Triclosan, an antibacterial present in toothpaste, toys, and dozens of other goods, has been shown to cause gut inflammation in mice, according to recent research. Certain gut microbes are triggered to release harmful proteins in the presence of Triclosan, researchers say. These proteins cause intestinal flare-ups, however, this study sheds light on a possible defense mechanism that may stop the production of these proteins and prevent gut inflammation.
Scientists from the University of North Carolina at Chapel Hill, the University of Massachusetts Amherst, and the Hong Kong Baptist University collaborated internationally to identify the specific bacterial species and proteins responsible for triggering Triclosan’s detrimental effects.
“By identifying the culprit bacteria, new approaches could be developed for the diagnoses, prevention, and treatment of inflammatory bowel diseases,” says study author Matthew Redinbo, in a statement. Redinbo is a chemistry and microbiology professor at the UNC-Chapel Hill College of Arts & Sciences and UNC School of Medicine.
GUS: The Inflammatory Enzyme
Although earlier studies demonstrate the toxic effects of Triclosan, the current study delves deeper into the alterations that occur within the diverse microbe populations in the gut.
Several enzymes – proteins that promote metabolic processes – produced by gut bacteria were found to be associated with Triclosan. One such enzyme, called the gut microbial beta-glucuronidase (GUS) protein, was increased as a result of Triclosan and was shown to cause damage to the gut.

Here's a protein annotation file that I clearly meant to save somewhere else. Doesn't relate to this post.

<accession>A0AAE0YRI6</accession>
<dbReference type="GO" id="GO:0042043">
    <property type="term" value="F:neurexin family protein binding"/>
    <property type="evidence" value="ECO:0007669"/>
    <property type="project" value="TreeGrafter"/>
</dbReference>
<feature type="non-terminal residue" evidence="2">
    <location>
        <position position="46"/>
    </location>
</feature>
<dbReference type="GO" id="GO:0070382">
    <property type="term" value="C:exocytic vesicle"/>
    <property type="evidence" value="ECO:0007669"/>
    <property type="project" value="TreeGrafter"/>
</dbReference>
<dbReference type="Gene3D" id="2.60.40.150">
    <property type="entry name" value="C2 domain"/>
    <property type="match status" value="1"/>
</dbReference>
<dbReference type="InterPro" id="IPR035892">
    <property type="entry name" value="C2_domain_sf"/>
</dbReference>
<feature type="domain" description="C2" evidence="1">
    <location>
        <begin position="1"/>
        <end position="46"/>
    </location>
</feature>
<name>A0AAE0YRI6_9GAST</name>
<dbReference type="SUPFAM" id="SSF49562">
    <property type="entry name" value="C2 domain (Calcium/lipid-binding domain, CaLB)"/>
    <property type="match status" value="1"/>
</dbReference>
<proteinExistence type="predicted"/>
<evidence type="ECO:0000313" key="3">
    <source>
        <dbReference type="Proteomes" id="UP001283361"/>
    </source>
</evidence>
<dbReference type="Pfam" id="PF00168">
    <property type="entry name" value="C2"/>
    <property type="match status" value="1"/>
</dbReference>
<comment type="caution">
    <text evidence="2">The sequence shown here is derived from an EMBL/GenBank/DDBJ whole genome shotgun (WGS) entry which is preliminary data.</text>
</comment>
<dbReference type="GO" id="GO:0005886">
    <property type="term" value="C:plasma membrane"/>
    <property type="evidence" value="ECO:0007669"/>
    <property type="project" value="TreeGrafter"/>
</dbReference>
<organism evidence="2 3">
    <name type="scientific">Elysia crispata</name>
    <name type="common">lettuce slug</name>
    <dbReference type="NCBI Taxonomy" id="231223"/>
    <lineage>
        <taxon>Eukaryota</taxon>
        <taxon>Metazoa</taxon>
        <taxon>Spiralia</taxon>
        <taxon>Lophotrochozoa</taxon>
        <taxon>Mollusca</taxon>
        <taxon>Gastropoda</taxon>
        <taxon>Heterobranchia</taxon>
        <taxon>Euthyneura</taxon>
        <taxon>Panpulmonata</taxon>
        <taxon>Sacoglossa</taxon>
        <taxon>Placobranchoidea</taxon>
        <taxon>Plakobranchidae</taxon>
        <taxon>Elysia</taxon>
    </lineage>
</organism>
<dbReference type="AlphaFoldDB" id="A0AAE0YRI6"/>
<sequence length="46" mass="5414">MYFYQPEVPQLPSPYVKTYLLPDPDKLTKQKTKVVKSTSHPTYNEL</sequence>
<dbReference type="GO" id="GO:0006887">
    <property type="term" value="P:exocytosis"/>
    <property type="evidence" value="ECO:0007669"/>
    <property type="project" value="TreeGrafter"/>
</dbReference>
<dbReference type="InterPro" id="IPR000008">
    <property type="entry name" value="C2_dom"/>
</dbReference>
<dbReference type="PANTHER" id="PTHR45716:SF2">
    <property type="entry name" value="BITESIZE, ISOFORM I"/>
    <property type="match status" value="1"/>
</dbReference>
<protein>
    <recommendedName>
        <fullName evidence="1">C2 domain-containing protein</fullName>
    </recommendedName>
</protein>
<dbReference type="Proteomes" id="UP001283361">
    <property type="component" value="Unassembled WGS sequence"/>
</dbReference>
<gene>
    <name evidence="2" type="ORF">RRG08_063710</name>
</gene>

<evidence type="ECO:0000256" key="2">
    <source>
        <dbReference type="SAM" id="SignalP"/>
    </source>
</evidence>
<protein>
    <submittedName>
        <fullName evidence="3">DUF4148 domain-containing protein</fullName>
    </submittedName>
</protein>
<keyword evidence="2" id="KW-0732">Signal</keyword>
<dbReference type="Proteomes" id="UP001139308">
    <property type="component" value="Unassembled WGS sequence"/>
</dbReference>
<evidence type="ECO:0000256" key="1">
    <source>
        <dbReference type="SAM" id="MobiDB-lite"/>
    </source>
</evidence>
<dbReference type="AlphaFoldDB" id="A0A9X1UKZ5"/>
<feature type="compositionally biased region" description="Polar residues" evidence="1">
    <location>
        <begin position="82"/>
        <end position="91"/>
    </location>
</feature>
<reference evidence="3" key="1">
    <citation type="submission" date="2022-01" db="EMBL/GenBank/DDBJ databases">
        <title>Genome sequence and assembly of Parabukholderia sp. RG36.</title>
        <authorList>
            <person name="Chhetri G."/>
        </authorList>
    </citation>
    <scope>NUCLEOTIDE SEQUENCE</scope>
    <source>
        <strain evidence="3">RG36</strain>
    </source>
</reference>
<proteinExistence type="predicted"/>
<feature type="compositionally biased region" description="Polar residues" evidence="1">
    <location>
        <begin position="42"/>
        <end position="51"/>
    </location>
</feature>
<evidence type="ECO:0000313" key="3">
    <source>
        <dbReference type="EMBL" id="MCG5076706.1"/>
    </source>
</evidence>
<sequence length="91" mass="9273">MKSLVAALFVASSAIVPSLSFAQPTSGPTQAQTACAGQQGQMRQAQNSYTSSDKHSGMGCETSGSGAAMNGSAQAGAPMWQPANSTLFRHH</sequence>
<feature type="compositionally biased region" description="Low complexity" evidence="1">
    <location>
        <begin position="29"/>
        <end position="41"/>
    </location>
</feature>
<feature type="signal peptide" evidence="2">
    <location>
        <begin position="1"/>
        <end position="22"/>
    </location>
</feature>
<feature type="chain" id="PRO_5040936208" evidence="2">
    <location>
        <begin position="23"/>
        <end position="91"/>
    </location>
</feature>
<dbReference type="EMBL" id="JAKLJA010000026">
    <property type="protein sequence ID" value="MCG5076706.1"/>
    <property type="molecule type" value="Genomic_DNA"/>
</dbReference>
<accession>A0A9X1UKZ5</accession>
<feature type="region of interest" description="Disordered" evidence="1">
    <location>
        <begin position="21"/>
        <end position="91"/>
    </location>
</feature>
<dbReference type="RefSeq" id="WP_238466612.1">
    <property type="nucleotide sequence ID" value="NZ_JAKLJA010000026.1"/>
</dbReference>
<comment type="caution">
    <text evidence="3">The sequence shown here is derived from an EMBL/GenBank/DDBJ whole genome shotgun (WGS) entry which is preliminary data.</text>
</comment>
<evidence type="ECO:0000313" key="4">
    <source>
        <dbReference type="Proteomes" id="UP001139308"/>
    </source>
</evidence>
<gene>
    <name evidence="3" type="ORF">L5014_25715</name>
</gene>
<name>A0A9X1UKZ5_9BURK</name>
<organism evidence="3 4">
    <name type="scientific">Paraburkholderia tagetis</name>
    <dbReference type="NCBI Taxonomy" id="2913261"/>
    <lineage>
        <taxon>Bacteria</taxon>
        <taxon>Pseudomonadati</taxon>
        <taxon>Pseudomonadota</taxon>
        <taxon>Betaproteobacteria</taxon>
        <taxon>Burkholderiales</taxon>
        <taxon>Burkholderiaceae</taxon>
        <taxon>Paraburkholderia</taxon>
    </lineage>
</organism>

Since the team knew which bacterial enzymes were to blame, bacteria-specific inhibitors were used to prevent Triclosan from being broken down in the gut. In mice, inhibiting this mechanism protected the walls of the intestine from damage, and prevented the inflammatory bowel disease known as colitis.
The researchers say further research is needed on environmental contaminants and intestinal health.
The Abundance of Triclosan
Triclosan was formerly a common ingredient in antibacterial soaps. However, studies revealed the increase in resistant strains of bacteria as a result of the chemical. Because of this, in 2016 the Food and Drug Administration (FDA) required it to be excluded from hand soaps and other products, especially those used in the medical field.
Triclosan seems to be easily digested in the gut. Even still, it is still widely used as an antibacterial agent in cosmetics, yoga mats, and other sporting gear. What’s even more appalling is the FDA has approved the use of this ingredient in various kinds of toothpaste to help reduce gingivitis.
“The safety of Triclosan and related compounds should be reconsidered given their potential for intestinal damage,” says Redinbo and study authors.
Among the expanding number of patients diagnosed with inflammatory bowel disease, this research gives fresh insights into the disease’s treatment.
The study is published in Nature Communications.